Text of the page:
With application vulnerabilities on the rise, Microsoft launched the Microsoft Vulnerability Research (MSVR) program. Over the last year, the program has helped improve the security of third party applications running on Microsoft software by responsibly reporting cases to external vendors and ISVs.
The Microsoft Active Protections Program (MAPP) -- a program for advanced sharing of vulnerability information -- has grown to 47 global partners sharing threat information to better coordinate the quickest delivery of information, signatures, protections and mitigations to customers. Sourcefire, for example, reports that prior to MAPP, it generally took around eight hours to reverse engineer, develop proof-of-concept (PoC) code, and then to build the exploit detection for a vulnerability. Now, the process takes about two hours—a 75 percent decrease—and Sourcefire developers only need to write the detection code, since everything else is provided.
Strengthening the Customer Strengthens the Community
In a world of limited resources, customers are under immense pressure to make the right security decisions. Microsoft’s Exploitability Index has proven to be an effective, reliable resource to help customers evaluate and make better risk decisions when prioritizing security updates than they were a year ago. Of the last 140 Exploitability Index ratings provided for vulnerabilities resolved by Microsoft, only one has had to be modified—that’s a 99% reliability rate, which we consider a success when evaluating complex threats. More importantly, the one that was modified was downgraded in severity – indicating that Microsoft erred conservatively in terms of risk.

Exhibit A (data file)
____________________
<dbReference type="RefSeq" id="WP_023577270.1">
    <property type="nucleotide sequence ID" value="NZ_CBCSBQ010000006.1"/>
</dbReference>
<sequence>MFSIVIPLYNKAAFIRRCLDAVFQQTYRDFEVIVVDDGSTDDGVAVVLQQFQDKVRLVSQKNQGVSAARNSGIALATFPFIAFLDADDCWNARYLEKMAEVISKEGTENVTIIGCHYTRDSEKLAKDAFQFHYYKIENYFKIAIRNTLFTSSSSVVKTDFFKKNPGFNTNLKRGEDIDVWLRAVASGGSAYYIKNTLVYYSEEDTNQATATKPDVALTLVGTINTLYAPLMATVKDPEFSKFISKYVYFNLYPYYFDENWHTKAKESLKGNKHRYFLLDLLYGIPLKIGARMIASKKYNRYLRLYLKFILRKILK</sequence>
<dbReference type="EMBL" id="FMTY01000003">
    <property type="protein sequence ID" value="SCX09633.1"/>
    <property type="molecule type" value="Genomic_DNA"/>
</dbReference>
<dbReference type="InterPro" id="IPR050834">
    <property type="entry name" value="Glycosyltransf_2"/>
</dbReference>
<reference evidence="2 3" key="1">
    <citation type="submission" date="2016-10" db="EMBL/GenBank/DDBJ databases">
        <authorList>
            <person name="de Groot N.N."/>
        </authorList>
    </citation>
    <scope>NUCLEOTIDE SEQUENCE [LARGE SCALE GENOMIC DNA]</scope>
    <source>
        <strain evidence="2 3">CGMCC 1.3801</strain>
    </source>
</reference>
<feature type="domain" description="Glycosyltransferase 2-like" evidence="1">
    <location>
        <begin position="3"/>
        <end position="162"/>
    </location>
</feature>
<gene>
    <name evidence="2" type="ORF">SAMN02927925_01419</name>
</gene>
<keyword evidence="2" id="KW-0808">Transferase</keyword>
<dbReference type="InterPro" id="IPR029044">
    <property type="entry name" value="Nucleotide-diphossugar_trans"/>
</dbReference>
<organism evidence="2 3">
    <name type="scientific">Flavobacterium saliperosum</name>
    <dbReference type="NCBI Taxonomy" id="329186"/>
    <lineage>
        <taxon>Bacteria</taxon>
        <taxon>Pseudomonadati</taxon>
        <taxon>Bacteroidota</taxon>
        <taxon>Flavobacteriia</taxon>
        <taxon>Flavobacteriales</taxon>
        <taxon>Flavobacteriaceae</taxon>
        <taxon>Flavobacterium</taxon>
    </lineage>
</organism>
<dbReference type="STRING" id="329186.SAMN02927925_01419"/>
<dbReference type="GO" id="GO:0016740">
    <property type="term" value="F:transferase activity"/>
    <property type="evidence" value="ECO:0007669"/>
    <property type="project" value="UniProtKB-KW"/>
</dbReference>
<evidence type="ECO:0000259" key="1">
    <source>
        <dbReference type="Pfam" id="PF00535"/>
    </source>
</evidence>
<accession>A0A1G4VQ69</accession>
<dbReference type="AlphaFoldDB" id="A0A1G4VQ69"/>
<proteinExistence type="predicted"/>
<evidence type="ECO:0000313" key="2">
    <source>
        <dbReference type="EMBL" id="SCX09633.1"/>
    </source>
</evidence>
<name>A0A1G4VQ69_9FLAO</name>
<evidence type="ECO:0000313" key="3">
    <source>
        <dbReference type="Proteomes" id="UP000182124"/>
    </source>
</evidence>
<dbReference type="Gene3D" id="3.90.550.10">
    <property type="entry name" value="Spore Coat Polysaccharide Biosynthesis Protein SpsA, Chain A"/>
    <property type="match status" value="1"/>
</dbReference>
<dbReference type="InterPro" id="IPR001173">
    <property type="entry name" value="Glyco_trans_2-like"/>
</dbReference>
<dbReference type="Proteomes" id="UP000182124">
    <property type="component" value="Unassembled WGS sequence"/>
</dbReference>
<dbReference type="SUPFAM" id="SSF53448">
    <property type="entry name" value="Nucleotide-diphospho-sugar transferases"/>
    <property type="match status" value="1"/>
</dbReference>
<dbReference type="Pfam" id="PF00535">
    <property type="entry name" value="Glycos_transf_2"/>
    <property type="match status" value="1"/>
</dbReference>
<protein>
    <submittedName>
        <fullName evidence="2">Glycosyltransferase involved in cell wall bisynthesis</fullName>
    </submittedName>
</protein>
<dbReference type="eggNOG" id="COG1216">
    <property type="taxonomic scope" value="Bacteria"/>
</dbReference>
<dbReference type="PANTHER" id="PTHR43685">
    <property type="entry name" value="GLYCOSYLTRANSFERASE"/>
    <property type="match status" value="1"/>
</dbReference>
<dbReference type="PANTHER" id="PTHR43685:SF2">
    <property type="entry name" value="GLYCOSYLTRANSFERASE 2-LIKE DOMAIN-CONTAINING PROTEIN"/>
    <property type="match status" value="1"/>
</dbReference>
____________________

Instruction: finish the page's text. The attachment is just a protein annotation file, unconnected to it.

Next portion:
Another thing we experienced this past year was the general economic downturn, with many companies tightening budgets even as security remained a top priority. This underscores the need for information and tools that help IT professionals achieve security goals as efficiently as possible.
To help customers better manage risk related to security updates, Microsoft is releasing content from two projects this week at Black Hat. The first is the Microsoft Security Update Guide, a manual that outlines and explains Microsoft’s resources, processes, communications and best practices surrounding its security update process. In the guide, customers will find comprehensive information that helps them manage security update deployment. Customers will be able to reference the guide’s proposed risk management framework and align this to their organization’s risk management process, resulting in more efficient deployment and minimized disruption to their IT environment.